The Aftermath appears in an aspect ratio of 1.85:1 on this Blu-ray Disc. The movie offered a positive visual impression.
Overall definition seemed positive. Only a little softness materialized, so the movie usually appeared accurate and concise.
I noticed no signs of jaggies or edge enhancement, and shimmering was absent. The film lacked print flaws and seemed clean.
In terms of colors, Aftermath went for a teal tint that connected to the environment. Interiors opted for a light orange/amber feel as well. These appeared fine within the film’s stylistic choices.
Blacks seemed dark and tight, and shadows demonstrated good clarity. This added up to a satisfying presentation.
A character drama wouldn’t seem to be a candidate for a whiz-bang soundtrack, and the DTS-HD MA 5.1 audio of Aftermath fell into expected realms. Usually the track remained oriented toward ambience, so don’t expect lots of sizzle from the mix.
A few exteriors added some punch. We saw riots and other scenes that contributed a bit of activity, but most of the track remained subdued.
Audio quality satisfied. The music was full and rich, while effects showed nice clarity and accuracy.
Speech – obviously an important factor here – appeared concise and crisp. Nothing here soared, but it all seemed perfectly adequate for the project.
As we shift to extras, we start with an audio commentary from director James Kent. He offers a running, screen-specific look at the source novel and its adaptation, story/characters, cast and performances, sets and locations, historical elements, music, design choices and period details, themes and symbolism.
For the most part, Kent offers an engaging view of his film. At times he does little more than narrate the action, but he provides enough substance to make the track worth a listen.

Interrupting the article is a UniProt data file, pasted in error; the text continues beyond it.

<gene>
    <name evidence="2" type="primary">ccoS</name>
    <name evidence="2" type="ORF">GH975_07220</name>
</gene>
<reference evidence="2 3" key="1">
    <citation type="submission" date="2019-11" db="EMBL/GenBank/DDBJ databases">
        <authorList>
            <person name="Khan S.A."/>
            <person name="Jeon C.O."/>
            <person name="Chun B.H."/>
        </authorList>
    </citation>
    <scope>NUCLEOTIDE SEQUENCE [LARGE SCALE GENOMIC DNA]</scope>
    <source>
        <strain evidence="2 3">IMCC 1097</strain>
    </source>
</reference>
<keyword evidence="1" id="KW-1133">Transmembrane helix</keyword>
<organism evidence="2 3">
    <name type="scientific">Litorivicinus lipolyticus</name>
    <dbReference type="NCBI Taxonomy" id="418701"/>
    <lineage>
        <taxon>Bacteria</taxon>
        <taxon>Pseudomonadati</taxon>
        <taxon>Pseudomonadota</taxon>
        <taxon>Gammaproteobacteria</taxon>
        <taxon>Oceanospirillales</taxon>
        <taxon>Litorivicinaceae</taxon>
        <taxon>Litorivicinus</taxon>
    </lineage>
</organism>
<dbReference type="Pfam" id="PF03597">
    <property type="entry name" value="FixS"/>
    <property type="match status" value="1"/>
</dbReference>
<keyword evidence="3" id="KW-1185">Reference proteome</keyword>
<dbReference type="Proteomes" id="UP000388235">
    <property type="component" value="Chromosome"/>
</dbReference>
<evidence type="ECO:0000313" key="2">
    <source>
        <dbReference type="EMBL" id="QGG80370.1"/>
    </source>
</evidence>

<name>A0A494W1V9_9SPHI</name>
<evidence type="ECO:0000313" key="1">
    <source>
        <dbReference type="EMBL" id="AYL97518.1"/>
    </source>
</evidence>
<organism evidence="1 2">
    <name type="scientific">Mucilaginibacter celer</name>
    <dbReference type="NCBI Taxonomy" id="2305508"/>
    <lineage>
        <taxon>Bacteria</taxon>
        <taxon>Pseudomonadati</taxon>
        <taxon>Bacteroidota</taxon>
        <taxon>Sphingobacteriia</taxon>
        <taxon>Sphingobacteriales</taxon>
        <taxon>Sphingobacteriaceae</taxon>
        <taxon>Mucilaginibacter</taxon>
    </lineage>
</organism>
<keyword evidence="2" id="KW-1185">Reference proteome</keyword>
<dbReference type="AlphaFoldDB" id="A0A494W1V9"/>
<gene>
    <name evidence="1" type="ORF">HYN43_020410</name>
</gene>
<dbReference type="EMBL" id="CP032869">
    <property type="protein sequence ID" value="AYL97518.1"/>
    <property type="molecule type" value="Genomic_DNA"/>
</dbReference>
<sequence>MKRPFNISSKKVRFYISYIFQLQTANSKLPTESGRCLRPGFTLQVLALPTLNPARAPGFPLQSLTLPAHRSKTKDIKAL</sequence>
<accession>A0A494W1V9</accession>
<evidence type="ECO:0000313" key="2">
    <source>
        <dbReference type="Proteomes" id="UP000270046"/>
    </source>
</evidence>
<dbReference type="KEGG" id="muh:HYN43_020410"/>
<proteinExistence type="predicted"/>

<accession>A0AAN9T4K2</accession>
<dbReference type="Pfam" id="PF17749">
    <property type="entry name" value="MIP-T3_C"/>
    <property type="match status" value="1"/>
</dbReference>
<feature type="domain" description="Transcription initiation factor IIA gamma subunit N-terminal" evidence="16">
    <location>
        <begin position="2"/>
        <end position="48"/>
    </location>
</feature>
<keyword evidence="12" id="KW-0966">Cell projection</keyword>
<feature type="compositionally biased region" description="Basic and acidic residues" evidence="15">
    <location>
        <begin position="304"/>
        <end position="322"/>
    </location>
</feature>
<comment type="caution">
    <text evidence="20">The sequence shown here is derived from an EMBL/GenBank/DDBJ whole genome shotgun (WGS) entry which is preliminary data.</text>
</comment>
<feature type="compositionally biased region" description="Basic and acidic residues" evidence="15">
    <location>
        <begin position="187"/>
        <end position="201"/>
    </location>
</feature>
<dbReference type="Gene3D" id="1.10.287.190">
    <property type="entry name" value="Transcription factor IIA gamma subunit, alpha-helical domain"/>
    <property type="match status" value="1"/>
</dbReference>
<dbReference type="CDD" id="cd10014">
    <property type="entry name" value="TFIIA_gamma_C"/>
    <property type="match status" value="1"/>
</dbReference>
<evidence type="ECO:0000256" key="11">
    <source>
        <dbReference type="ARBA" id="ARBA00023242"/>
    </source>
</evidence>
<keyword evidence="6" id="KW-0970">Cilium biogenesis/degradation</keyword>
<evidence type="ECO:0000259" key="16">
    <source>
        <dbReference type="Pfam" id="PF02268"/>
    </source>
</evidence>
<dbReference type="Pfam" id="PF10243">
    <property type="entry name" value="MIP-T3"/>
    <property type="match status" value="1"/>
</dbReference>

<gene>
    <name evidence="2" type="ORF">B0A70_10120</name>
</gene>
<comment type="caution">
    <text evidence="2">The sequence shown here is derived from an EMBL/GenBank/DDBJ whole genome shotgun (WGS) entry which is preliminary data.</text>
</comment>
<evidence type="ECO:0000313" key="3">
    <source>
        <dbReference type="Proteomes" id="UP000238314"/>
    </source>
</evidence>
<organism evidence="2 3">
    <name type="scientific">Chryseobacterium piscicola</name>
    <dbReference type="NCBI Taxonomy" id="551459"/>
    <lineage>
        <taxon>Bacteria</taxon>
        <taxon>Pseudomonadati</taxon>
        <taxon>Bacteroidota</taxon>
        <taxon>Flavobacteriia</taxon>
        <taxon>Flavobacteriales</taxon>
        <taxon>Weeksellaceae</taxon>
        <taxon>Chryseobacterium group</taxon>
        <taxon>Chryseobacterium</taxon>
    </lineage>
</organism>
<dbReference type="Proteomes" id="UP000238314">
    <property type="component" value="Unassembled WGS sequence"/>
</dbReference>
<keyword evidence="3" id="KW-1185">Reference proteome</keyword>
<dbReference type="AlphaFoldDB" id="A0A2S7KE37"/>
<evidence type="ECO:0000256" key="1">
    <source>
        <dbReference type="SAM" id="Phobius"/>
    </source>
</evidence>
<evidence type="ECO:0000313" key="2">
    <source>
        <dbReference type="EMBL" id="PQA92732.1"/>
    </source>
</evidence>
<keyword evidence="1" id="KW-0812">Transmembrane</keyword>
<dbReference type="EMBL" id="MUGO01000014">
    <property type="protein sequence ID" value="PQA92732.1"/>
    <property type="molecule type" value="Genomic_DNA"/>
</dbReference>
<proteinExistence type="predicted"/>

Entitled First Look, we get a featurette that runs 12 minutes, nine seconds and provides info from Kent, co-writer Rhidian Brook, executive producer Ridley Scott, Brook’s father Rhidian, producers Jack Arbuthnott and Malte Grunert, production designer Sonja Klaus, and actors Keira Knightley, Jason Clarke and Alexander Skarsgård.
“Look” covers story and characters, cast and performances, production design, and other areas. It becomes a decent but unmemorable program.
Three Deleted Scenes occupy a total of five minutes, 56 seconds. We get “The Werewolf Is A Myth” (1:48), “Operation Gomorrah” (2:27) and “Spoils of War” (1:40).
The scenes mainly offer general exposition. None of them seem bad but they also don’t feel especially necessary.
We can view the scenes with or without commentary from Kent. He gives us background about the sequences as well as why he cut them. Kent brings worthwhile thoughts.
Under VFX Progressions, we find a quick one-minute, 54-second reel that lets us see shots with various levels of effects. It’s short but fun.
We can watch the “Progressions” with or without commentary from Kent. I recommend you activate his narration, as the footage is silent so he doesn’t intrude. Kent also gives us a few good thoughts about the material.
A Gallery presents 30 images that mix behind the scenes photos with shots from the film. It’s fairly mediocre, and the decision to windowbox the pictures makes them less appealing.
The disc opens with ads for The Favourite and Can You Ever Forgive Me. Sneak Peek adds promos for The Old Man and the Gun and The Shape of Water, and we also find the trailer for Aftermath.
A second disc presents a DVD copy of Aftermath. It includes the same extras as the Blu-ray.
As a period drama, The Aftermath feels fairly inert. While it comes with a good cast, it fails to muster the emotion it needs to succeed. The Blu-ray brings positive picture and audio as well as a useful selection of supplements. Dull and bland, the film never connects.